Arlington County is searching for families willing to foster or adopt children, and anyone interested in learning about taking in a child can attend an information session tomorrow.
Foster care is a temporary arrangement for children who cannot live in their homes because of neglect, abuse or serious family trouble. These children might stay with a foster family for just a few days, or for years. Adults who are approved to foster can explore the possibility of adopting children as well.
Although the county needs families to accept all types of foster children, it has a particular need for people who will care for those of Hispanic, African American and other cultural backgrounds. There’s also high demand for families to take in teenagers, children with special needs and siblings.
Foster parents must be over 21, be employed either inside or outside the home and live in a house or apartment in or near Arlington County.
Adults interested in becoming a foster parent — or even just learning about what it entails — can attend an information session tomorrow (Thursday) night from 6:30-8:30 p.m. Contact Erica Serrano for information about the session location, at [email protected] or 703-228-1559.
Arvaye Robinson, the mother of two elementary school girls she had hoped to enroll in the Arlington Public Schools extended day program, stood in front of the Syphax Education Center this morning during the system’s technical problems that ultimately suspended sign-up indefinitely.
“I’m so disappointed,” Robinson said, exasperated, with her phone in her hand waiting to hear from a school staffer. “I wanted some confirmation.”
After setting an alarm for exactly 7:59 a.m. so she could hop online and enroll her children, Robinson realized that the site was down and that she would have to drive to the center to enroll her children in person. She was told that she would receive a call about placement, but she didn’t feel confident about that.
“They have the means to take payment, but no concrete confirmation,” said Robinson.
A father who overheard ARLnow interviewing Robinson cut into the conversation, calling the situation absurd and saying that it had thrown his work schedule out the window for the second year in a row.
Indeed, this is the second consecutive year that extended day registration has flopped. There are varying reports of exactly how many parents waited in line to secure a spot for their children, but one parent told ARLnow she saw at least 100 people in the Syphax Education Center’s lobby this morning.
The extended day program allows parents “who can’t juggle everything” to leave children in their school’s care before and after classes, according to the program’ director, Bobby Kaplow.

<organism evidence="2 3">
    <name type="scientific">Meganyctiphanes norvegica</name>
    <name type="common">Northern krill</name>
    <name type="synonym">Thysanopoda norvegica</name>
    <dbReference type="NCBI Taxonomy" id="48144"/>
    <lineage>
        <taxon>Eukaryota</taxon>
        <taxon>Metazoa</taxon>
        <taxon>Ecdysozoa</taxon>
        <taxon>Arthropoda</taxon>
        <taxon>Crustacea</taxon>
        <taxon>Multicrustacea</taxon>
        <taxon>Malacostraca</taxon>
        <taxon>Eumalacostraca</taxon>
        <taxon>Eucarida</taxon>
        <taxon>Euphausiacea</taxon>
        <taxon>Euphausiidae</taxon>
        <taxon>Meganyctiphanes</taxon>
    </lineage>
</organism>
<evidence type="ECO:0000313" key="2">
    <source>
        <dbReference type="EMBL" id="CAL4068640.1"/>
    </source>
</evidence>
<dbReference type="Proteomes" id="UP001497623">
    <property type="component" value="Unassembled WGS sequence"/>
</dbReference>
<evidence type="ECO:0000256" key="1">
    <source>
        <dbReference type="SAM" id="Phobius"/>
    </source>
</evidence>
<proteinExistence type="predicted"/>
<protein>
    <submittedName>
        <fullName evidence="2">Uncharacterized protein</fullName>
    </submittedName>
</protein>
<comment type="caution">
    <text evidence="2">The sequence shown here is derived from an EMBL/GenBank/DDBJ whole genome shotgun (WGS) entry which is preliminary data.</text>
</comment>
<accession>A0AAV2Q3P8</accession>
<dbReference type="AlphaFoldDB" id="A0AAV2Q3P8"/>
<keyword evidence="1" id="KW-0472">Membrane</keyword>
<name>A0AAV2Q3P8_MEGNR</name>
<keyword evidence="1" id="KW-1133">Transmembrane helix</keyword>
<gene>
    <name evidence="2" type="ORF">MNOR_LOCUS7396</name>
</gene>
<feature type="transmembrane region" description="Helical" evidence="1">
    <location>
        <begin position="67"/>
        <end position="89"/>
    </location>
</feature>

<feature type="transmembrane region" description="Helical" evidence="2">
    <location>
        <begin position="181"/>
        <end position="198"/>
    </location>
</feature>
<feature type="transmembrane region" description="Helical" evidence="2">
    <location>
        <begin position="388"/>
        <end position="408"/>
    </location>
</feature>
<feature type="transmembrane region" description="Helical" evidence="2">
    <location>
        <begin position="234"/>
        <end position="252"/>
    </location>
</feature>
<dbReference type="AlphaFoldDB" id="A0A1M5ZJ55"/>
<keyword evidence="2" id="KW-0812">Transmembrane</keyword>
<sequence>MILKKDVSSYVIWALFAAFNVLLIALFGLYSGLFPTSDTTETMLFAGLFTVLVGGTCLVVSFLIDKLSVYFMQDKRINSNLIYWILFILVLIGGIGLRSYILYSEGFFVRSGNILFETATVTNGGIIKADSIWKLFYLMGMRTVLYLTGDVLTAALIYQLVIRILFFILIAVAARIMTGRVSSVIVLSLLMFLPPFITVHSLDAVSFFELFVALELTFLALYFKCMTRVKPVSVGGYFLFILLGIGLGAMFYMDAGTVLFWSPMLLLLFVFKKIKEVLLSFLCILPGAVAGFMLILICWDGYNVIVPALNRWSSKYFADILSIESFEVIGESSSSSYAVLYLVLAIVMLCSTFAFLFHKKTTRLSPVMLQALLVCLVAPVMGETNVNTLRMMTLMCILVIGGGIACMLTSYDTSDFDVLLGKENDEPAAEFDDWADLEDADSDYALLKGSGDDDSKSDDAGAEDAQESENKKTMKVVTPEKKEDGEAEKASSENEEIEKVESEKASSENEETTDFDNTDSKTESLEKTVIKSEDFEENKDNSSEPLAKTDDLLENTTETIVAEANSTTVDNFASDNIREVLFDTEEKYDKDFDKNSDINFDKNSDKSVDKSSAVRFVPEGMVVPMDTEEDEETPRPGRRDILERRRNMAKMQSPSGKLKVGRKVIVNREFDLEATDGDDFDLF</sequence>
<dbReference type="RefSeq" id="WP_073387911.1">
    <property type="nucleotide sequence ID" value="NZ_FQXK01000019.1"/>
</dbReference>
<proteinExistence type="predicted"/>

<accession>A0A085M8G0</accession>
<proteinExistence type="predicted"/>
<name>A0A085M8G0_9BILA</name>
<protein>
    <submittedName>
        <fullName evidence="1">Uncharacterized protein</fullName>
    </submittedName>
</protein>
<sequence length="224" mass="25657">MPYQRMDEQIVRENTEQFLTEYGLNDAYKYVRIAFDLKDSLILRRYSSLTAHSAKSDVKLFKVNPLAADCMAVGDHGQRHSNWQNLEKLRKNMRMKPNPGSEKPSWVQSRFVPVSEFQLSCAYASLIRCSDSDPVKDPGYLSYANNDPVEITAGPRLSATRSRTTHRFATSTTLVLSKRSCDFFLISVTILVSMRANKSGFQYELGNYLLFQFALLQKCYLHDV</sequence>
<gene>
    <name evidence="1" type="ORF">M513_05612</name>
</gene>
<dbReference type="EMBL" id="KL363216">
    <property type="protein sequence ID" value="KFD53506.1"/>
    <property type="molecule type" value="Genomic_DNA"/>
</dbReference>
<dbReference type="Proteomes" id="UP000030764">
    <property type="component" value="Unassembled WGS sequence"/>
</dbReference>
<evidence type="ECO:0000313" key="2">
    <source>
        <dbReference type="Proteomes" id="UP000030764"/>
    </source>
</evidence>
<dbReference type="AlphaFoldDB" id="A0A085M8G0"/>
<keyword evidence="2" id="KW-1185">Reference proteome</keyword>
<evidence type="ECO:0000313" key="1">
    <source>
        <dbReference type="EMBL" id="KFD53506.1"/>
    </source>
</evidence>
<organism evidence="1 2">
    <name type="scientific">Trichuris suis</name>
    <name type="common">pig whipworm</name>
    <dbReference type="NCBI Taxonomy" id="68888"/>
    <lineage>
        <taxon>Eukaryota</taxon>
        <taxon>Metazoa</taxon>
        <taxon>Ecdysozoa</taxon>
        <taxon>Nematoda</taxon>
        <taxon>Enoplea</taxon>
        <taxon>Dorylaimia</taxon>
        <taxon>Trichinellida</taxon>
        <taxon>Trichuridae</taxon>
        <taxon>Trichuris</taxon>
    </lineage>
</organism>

According to Kaplow, after last year’s technical failure with the same vendor, APS spent the year troubleshooting with the contractor, trying to find a solution.
“All year we worked with him, we told him what we needed, we told him what the problem was, can he see it on his end,” Kaplow said, adding that he had demanded that the contractor fly in from Michigan to be on-site for the enrollment rollout today in case any issues cropped up.
“I talked to him 20 minutes before it started today, and said, ‘Are we good?'” Kaplow said. The contractor told the director that there wouldn’t be any problems.
Kaplow suspects that the issue lies in the simultaneous, high numbers of enrollment attempts overloading the system.
Today’s 8 a.m. enrollment start time was just that — a start time. Technically, enrollment is ongoing, but some schools quickly incur a wait list for open spots and parents don’t want their child’s status to remain in limbo. Many wake up and pound the keyboard, as Kaplow put it, hoping to get their child in the right program right away.
He said that this year’s line of waiting parents wasn’t as bad as last year’s, which he recalls went “all the way down the hall and out the door and down the street.”
One mother tried to enroll her daughter in the program both on her computer and her cell phone before eventually going in person to the facility.
“When I tried to, the system was closed off,” she told ARLnow in Spanish. “It was the same last year.”
Typically, she makes $9 an hour as a cleaner. Having to take off the day, without notice, to enroll her daughter this morning was necessary, but it impacts her family financially.
“The worst is that we lost the day and we won’t get paid,” she said, pointing to two friends joining her in line.
Despite the difficulty, that mother values the extended day program, although she added that “when you have a low salary, it’s more or less very expensive.”
“This program is very important,” she added. “It’s just very slow for the people who need it.”